What parts of your job do you enjoy most and find most rewarding?

Hayley doesn’t hesitate at this question. “The families. I’ve met some amazing people. Many remain friends and we keep in touch.” She continues “I love hearing all about a person’s life – who were they? What did they do? Where did they work?”

Hayley smiles when she tells me: “I can sit and listen for hours to their stories. It is such a huge privilege to be able to do what I do; I’ll never take that for granted.”

Do you have any amusing stories you could share with our readers?

Hayley thinks for a moment. “Many, but one, in particular, has stayed in my mind. I know this lady’s son wouldn’t mind me sharing it with you.” Hayley adds: “A few years ago when working in Cheshire I looked after a lady whose wishes were to be buried in a woodland burial ground. All of the arrangements were made, and on the day of the funeral everything was going as planned….”

Hayley continues: “On arrival at the cemetery I looked at the grave and my stomach filled with dread, the plot didn’t look like it would be wide enough. I approached the family and explained my concerns, and then spoke to the cemetery clerk. While talking to him I noticed a man out of the corner of my eye – the gravedigger – attempting to hide behind a tree. The clerk started striding towards him, a stern look on his face. The gravedigger (who was an older gentleman, having retired from full-time grave preparation some years earlier) realised he had been spotted and ran… across the field, dodging the trees, the cemetery clerk hot on his heels.”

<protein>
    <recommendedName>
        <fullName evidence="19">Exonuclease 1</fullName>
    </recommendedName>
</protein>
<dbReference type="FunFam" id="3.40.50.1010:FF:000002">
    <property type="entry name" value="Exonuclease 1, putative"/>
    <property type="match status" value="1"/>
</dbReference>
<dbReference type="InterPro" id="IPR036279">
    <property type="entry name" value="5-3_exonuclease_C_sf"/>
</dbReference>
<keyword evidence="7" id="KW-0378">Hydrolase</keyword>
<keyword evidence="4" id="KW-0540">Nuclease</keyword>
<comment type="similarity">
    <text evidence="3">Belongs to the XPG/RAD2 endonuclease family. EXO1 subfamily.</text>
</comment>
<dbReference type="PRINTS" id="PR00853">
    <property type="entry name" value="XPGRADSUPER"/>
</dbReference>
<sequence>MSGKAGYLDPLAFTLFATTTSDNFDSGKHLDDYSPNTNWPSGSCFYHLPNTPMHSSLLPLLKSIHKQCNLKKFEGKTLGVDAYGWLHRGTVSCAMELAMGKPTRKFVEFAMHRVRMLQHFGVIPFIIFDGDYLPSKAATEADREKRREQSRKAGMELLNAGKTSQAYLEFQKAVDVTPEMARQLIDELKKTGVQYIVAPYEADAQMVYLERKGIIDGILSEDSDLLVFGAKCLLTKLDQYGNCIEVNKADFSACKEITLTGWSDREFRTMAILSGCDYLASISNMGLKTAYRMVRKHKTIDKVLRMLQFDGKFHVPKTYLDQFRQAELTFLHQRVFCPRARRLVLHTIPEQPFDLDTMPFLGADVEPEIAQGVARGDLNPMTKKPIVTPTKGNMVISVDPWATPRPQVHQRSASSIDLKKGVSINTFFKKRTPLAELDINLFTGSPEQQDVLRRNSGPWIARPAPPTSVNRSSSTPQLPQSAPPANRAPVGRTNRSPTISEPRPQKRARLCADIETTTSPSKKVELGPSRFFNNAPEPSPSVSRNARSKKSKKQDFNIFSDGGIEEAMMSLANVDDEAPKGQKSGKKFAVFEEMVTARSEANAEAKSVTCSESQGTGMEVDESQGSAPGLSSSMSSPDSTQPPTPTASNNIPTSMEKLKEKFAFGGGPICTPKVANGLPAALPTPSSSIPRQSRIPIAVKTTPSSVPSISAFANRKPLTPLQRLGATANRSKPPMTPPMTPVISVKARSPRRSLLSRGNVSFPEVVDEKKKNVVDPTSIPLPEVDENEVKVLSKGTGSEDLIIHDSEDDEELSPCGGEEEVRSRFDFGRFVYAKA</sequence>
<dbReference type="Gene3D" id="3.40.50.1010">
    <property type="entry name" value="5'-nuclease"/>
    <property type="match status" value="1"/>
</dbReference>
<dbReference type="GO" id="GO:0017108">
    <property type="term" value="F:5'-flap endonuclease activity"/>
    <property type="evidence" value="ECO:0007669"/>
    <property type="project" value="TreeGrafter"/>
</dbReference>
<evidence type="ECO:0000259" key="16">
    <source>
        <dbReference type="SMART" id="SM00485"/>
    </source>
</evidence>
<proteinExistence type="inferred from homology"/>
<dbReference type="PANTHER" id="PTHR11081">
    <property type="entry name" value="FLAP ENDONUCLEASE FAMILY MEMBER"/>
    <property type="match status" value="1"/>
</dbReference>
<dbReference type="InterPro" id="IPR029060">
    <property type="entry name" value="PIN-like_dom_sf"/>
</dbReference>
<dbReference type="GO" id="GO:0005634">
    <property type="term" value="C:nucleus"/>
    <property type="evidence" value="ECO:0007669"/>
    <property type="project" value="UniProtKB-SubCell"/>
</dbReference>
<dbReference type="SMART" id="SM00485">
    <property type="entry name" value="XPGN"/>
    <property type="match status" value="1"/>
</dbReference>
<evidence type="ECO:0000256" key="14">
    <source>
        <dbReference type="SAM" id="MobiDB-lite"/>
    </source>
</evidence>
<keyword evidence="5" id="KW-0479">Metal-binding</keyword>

Hayley smiled. “It was like witnessing something from a carry-on film. The family could barely stand for laughing, our funeral team were struggling to hold it together too. An occasion that in usual circumstances would have caused a huge amount of upset was immediately lightened, the son said that his mum had a wicked sense of humour and would have found the whole scene highly amusing. The much younger burial clerk soon caught him and within minutes he was correcting the plot ready for us to begin the committal service and burial.”

“It’s fair to say I didn’t work with that particular gravedigger again, but I spoke to the son several times after that day and know he looks back at it with a smile,” Hayley concludes.

If you had one word of advice for someone who has recently lost a loved one what would it be?

Hayley shows incredible insight with her reply. “Grief is a marathon, not a sprint. Some days are ok, others are unbearable, but all you can do is take one hour at a time.”

What are your thoughts about the current, totally distressing situation with Covid19 and increased regulations?

“It’s a truly awful time. My heart is with every family affected over the last few weeks. As a funeral director, I’ve had to say “No” more in a month than I have in 12 years – it’s just not a word that usually comes up when arranging a funeral. We will be helping families arrange celebrations of life when we are able to and we won’t be charging for our time. Whether it’s in a church or their local pub, with or without a minister or celebrant, with their loved one’s ashes or a photograph of them. One thing is for sure, we’ll see some amazing celebrations for all kinds of reasons when all of this is over!”

Outside the Pritchett Chapel at York Cemetery

Our sincere thanks to Hayley for taking time out from her schedule for this interview.

Hayley can be contacted at Darley Funerals here  Telephone 01904 622746 Email reception@darleyfunerals.co.uk

© Text Sharon Malone, Images Hayley Spencer, Darley Funerals.